Fathers have only recently felt included in public conversations about parenthood. And while products and services have also made moves to include fathers in their branding, one is still behind the times: Amazon Mom.
The Amazon Mom service focuses on the obvious: prenatal, baby and toddler products, including discount subscriptions to diapers and wipes. But with the rise in involved fathers from across the spectrum, stay-at-home dads, work-at-home dads, gay dads and even just dads that do the family’s shopping want to know if Amazon acknowledges dad as part of the family, and have taken to Twitter with the hashtag #AmazonFamilyUS to make a point.
And thus far, Amazon has ignored it.
I walked over-encumbered, bags slung over both shoulders, into the lobby of the Park Central San Francisco Hotel. I’d been driving all day, and frankly, wasn’t in the mood to talk about men, fathers and families. I wasn’t ready to talk about dads in the workplace. I was ready to lay on a bed and zone out.
Then I saw fellow blogger, friend and my cohost for Nerds, Geeks, Dads, Art Eddy. I’d known him for four years and only met him face-to-face once in New York for a 2012 roundtable on fatherhood with former NFL quarterback, Doug Flutie. I remembered how great it was meeting other bloggers on that trip. How, despite the fact that a former pro quarterback stood among us, we formed circles and talked to the other bloggers – our real role models – a bunch of dads whose successes aren’t counted in touchdowns, but in hugs and kisses from our kids.
Flashforward to Friday night of the Dad 2.0 Summit, where Art Eddy, Ryan E. Hamilton, Patrick Quinn (Life of Dad), Jeff Bogle (Out With the Kids), Chris Routly (Daddy Doctrines), Lorne Jaffe (Raising Sienna) and I trounced each other in Mortal Kombat running on a laptop hooked up to the hotel room TV.
It’s fairly safe to say that my first Dad 2.0 Summit was kind of a big deal for me.
Leading up to the Big Game, I covered three key brands that came out ahead of the game with dad-focused commercials, and then gave a breakdown of why it’s good money to invest in dad during Super Bowl XLIX. Now that the game’s over, it’s time to take a look back at how dad did.
Spoiler alert: Dad covered the spread at Super Bowl XLIX.
We saw a good showing of dad-focused commercials in Super Bowl XLVIII, so it was no surprise to see more this year. But it seemed like the emotions were cranked up just a bit, and that’s not a bad thing.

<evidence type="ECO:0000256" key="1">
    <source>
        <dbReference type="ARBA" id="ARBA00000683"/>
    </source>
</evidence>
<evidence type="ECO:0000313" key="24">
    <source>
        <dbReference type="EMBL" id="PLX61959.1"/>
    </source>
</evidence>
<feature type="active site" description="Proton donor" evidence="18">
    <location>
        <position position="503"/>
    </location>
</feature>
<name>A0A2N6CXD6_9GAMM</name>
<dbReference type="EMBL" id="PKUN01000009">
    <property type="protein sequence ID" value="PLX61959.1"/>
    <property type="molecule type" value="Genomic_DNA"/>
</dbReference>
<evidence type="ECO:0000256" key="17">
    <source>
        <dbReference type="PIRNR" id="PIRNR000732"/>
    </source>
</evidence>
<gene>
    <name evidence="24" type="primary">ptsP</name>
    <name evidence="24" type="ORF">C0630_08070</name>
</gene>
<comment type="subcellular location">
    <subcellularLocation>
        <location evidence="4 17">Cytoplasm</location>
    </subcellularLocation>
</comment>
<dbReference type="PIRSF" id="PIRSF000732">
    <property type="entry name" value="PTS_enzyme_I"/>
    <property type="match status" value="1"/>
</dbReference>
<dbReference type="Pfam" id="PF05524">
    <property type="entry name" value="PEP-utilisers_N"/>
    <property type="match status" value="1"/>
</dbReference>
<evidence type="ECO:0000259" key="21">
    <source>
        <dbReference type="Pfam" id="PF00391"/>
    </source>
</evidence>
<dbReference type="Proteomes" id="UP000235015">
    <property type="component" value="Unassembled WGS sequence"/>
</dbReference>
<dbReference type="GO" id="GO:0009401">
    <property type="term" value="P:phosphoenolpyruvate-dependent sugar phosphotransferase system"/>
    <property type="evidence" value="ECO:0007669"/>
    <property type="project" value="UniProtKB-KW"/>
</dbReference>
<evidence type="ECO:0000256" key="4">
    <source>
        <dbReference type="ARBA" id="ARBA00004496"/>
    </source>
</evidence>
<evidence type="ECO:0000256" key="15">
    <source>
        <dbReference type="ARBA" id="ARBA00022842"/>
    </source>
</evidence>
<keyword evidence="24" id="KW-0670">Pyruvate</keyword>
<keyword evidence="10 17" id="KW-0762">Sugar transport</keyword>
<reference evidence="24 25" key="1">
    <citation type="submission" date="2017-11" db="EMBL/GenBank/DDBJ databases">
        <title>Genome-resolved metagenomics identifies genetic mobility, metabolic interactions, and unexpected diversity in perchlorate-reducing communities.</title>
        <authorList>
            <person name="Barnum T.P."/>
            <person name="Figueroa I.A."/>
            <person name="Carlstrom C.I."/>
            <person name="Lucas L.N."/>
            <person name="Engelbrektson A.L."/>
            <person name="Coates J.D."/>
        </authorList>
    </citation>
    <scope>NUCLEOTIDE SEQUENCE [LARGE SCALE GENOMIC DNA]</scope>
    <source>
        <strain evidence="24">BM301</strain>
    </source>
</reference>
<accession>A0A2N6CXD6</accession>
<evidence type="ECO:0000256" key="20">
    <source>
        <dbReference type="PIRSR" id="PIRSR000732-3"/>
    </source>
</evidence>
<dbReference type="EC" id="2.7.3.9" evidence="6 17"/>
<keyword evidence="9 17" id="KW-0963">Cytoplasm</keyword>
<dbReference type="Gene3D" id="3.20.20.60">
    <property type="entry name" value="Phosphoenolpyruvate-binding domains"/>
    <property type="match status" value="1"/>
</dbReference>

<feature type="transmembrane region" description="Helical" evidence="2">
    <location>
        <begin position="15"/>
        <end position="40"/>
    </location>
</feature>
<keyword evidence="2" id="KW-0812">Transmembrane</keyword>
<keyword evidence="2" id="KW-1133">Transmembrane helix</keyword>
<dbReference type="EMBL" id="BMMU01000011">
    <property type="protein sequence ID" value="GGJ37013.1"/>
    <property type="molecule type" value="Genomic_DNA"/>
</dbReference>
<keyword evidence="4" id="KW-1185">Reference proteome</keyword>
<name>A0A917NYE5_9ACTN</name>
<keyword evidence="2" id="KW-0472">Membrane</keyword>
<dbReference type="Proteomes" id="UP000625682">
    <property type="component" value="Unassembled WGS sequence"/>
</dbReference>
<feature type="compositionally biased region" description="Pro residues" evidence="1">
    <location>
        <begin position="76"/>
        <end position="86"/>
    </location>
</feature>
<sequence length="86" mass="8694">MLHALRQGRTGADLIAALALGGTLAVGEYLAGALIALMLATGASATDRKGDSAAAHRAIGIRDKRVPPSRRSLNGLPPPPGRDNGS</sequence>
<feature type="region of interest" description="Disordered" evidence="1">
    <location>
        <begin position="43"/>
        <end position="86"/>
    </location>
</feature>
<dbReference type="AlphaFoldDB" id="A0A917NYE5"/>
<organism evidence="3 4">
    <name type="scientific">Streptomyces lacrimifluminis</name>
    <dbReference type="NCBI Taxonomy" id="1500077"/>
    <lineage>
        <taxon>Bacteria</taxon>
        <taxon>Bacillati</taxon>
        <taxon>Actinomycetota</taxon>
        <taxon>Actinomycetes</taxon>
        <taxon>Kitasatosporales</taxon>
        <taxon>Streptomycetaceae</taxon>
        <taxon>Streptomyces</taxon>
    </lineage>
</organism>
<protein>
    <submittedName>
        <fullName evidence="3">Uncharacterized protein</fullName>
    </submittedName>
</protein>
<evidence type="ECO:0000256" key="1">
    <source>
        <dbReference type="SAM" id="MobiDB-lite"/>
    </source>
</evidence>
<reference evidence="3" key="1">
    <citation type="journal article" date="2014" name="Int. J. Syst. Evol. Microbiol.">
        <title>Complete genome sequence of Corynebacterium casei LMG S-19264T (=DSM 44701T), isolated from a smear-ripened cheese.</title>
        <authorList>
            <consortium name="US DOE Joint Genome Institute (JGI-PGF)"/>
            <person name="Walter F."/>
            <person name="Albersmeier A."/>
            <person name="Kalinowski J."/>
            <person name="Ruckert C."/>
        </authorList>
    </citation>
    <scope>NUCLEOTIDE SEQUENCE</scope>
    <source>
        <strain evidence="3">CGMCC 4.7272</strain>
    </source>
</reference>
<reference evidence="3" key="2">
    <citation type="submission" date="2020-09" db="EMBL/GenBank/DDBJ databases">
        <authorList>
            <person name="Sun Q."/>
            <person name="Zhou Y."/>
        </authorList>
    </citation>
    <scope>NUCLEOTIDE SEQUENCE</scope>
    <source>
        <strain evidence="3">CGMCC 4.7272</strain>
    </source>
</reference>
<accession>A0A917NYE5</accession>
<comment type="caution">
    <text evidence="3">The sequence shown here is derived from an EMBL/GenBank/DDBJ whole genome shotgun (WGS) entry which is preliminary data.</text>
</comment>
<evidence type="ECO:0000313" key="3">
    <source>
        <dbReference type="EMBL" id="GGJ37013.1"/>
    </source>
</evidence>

Sure, there’s a “Big Game” on, but a lot of people just watch the Super Bowl for the commercials. And as I recently mentioned, Toyota, Nissan and Dove Men+Care have crafted spots about fathers. But why?
You might think – why fathers? Why now? But brands and agencies are keen to one simple fact: dad is a consumer.
Did you decide to get a computer for your at-home personal use? Maybe you want to check the stocks at home, get some news headlines, and maybe – but probably not – have a little fun with your family on the internet?
But whoa! Don’t just dive right in and try it yourself. The Internet is a crazy place full of bits and bytes, and you need to know how to call them up, or you’ll be lost. We’ve pulled together some helpful videos for you to watch with your family to get you ready for your own home computer.
Inevitably, brands hone in on men come Super Bowl time. Fathers have always found their way into the commercials, but the imagery is evolving. Some brands are banking on the image of emotional, loving fathers in their ads to boost their brands. Are we finally admitting that it’s good to be an emotional, loving, caring father? I hope so.
Three brands in particular are investing heavily in dads leading up to The Big Game: Toyota, Nissan and Dove Men+Care. Their father-centric commercials are wonderful reminders that fathers matter and are worth the hefty pricetag for a Super Bowl spot.
If you could only know what the dads in stock photos were saying, you would be shocked an appalled.
Well, you’re lucky because 8BitDad was at CES and we got this new photo-translator that will extract the conversations right out of a photo and print them onto it. Look, we don’t understand how it works, but it works.
Most dads love playing with their kids’ toys – especially their musical instruments. Whether dad’s making music with his kids, on his kids, or just with their toys, there are a ton of totally adorbz and LOL-worthy videos out there to enjoy.
Most recently, custom guitar maker Frank Pasquale posted a video of he and a friend doing some Slayer on First Act instruments:
And the world of pink instruments will never be the same.